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Published on March 22, 2019

Why Taking a Relationship Break Could Be a Smart Choice to Make

Why Taking a Relationship Break Could Be a Smart Choice to Make

A relationship break can sound like a terrifying thing if you are having trouble in your relationship. What if my partner moves on during this break? What if they find someone else? Are they taking a break just so they can breakup later?

A break in a relationship often leads to a breakup. But it’s not always the case. If taken for the right reasons, a break can breathe fresh air into a dying relationship and give both partners a much-needed perspective.

Here are 3 reasons why taking a break could be a smart choice to make:

1. If you are feeling overwhelmed in the relationship, you need a break.

A lot of times, you just feel overwhelmed in a relationship. It could be because you are both fighting and arguing too much. Or it may be because of some unresolved issue in the relationship.

If you or your partner are feeling overwhelmed to the point where neither of you can go about your daily activities, it’s time to take a break.

A break can be a perfect excuse to take some space from each other without making the decision to breakup. When you decide to take a break, you make a commitment to each other to not date someone else and just take the time to think and get some perspective.

In most cases, you are feeling overwhelmed in your relationship because of fighting, constant arguing or inability to come to an agreement.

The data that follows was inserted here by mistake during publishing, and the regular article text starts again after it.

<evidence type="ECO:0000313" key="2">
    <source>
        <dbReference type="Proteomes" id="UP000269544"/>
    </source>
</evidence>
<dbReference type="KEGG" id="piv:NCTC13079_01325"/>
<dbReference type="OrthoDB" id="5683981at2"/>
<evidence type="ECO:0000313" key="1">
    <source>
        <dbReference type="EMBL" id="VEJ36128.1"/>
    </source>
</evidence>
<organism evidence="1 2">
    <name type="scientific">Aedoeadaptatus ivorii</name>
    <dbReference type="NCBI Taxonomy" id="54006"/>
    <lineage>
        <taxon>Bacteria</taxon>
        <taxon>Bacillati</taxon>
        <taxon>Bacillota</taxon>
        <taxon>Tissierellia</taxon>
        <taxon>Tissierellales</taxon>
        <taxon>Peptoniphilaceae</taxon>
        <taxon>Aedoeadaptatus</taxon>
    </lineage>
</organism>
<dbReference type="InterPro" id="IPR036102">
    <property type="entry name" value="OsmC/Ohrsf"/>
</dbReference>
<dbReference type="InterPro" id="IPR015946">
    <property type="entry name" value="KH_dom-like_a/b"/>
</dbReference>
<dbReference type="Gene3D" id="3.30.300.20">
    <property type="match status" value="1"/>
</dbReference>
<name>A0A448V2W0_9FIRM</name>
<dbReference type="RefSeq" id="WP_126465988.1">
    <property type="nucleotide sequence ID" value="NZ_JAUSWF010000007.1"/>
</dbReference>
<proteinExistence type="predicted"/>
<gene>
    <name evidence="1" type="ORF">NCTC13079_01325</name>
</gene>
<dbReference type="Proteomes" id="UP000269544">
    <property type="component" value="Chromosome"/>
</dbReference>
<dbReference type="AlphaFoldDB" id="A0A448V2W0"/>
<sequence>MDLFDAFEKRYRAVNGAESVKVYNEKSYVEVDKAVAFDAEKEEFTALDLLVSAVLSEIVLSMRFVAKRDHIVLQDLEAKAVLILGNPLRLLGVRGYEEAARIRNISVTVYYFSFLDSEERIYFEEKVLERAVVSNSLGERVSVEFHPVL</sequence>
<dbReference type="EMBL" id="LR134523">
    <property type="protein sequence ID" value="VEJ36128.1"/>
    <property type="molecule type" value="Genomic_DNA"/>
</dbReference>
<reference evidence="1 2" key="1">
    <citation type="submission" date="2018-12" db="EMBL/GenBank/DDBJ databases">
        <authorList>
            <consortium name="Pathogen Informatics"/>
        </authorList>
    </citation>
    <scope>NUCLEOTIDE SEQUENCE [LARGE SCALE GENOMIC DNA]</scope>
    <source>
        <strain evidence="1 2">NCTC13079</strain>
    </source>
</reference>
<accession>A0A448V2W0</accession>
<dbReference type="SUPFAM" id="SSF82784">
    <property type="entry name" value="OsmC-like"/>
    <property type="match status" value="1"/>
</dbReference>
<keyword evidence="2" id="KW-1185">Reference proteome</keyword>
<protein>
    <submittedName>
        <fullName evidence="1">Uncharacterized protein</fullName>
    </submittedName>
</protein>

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Taking a break will not help unless you find a way to address these issues first. And you can do that by figuring out the underlying cause of the issue.

For example, if you are fighting and constantly arguing, it could be that one or both of you may be insecure or lack proper communication skills. If that’s the case, it will help to work on your communication skills while you are taking a break.

One of my favorite books to learn proper communications is Non-Violent Communications by Marshall B. Rosenberg.

The book can be effectively applied at all levels of communication and in diverse situations: intimate relationships, families, schools, organizations and institutions, therapy and counseling, diplomatic and business negotiations, disputes and conflicts of any nature. – Marshall B. Rosenberg (Non-Violent Communication)

In addition to working on your communication skills, you should also figure out the root cause of insecurity that’s leading to these arguments and fights. Ask yourself:

Is it a personal problem or a relationship problem?

For example, if your partner has been completely honest and loyal to you from the starting and you still get jealous every time s/he speaks to another man/woman, then your insecurity and jealousy issue is most likely a personal problem. You developed these jealousy tendencies either from an experience or some childhood issues. If that’s the case, you should use this time to work on yourself.